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In re 3M Combat Arms Earplug Products Liability Litigation

United States District Court, N.D. Florida, Pensacola Division

October 9, 2019

IN RE: 3M COMBAT ARMS EARPLUG PRODUCTS LIABILITY LITIGATION, This Document Relates to All Cases

          M. Casey Rodgers Judge

          ORDER

          GARY R. JONES UNITED STATES MAGISTRATE JUDGE

         This matter is before the Court on the following submissions:[1] (1) Defendants' Memorandum of Law Regarding Plaintiffs' Requests for Production Seeking Certain Moldex Depositions, ECF No. 686; (2) Plaintiffs' Motion To Compel Discovery and Memorandum of Law, ECF No. 688; and (3) Defendants' Memorandum of Law Regarding Plaintiffs' Requests for Production That Seek Information Regarding Predecessor and Successor Designs of the 3M Earplugs. ECF No. 689.

         The dispute outlined in the parties' submissions concerns two issues the parties were unable to resolve. The first dispute relates to four of the 28 transcripts of depositions taken in two prior lawsuits related to the Combat Arms Earplug Version 2 (“CAEv2”) between 3M Company (“3M”) and Moldex, one of 3M's competitors.[2] The four deposition transcripts are the depositions of: (1) Karl Hanson, an IP attorney at 3M; (2) Eric Levinson, an IP attorney at 3M; (3) Julie Bushman, then 3M's Vice President of Business Information and Information Technology; and (4) Frank Little, then 3M's Vice President of the Safety and Graphics group.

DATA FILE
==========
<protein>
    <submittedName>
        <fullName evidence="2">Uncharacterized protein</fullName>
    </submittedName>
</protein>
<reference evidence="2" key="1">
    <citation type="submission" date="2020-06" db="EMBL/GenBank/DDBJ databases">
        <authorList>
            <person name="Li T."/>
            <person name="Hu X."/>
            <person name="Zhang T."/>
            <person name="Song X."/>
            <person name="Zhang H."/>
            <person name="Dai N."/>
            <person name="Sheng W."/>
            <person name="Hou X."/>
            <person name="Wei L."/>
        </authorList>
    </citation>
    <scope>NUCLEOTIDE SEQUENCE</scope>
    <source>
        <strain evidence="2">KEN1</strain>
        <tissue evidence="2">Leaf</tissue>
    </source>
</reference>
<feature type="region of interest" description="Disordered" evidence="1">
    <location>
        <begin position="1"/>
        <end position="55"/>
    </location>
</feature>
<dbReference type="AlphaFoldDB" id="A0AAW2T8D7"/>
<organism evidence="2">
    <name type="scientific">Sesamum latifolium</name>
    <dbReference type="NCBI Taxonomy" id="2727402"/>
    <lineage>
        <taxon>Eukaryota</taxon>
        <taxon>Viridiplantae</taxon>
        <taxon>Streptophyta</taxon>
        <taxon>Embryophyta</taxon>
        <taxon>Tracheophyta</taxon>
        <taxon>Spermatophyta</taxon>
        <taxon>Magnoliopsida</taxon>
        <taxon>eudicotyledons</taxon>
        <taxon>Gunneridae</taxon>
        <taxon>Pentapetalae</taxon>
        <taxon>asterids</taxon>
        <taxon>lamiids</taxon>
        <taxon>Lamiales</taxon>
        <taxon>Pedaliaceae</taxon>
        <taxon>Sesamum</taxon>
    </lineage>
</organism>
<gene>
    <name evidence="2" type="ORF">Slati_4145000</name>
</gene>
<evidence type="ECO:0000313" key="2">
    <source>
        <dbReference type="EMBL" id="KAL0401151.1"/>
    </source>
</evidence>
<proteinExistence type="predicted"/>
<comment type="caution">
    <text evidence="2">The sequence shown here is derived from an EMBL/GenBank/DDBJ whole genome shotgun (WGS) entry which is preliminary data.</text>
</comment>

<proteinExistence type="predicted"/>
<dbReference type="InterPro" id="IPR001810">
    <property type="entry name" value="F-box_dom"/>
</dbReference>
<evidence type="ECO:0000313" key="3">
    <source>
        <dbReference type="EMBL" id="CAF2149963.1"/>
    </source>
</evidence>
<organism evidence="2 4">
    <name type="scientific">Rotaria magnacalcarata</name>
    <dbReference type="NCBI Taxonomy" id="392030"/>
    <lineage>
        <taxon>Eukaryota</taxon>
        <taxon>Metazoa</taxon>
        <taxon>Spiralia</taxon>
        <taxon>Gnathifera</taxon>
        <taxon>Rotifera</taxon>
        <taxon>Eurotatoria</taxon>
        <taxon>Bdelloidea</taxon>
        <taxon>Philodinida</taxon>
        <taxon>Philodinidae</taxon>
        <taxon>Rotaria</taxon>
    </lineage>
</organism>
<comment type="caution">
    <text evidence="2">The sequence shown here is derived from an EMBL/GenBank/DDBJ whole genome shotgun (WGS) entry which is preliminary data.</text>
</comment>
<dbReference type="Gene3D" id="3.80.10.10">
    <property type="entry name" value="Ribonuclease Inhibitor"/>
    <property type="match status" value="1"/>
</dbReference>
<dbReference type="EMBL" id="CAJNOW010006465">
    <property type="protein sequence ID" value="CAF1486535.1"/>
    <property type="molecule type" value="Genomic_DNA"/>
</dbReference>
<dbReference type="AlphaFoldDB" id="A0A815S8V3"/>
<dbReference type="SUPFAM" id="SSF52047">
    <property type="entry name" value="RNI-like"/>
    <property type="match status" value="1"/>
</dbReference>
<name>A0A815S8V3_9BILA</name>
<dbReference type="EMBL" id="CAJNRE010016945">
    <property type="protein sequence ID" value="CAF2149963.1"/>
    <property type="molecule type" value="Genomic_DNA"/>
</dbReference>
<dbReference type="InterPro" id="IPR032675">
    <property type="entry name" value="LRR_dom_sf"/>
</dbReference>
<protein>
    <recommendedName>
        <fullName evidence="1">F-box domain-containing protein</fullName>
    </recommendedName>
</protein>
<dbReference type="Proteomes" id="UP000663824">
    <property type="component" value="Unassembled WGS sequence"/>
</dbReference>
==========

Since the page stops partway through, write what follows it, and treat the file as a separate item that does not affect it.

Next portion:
The second dispute relates to Plaintiffs' request for Defendants to produce several categories of documents concerning the predecessor and successor designs of the CAEv2. These designs include the CAEv1, CAEv3, CAEv4, CAEv4.1, UltraFit and TCAPS earplugs. As to these non-CAEv2 earplugs Defendants seek production of documents relating to the predecessor and successor designs, product complaints, packaging and instructions, marketing studies and analyses and sales and government procurement documents.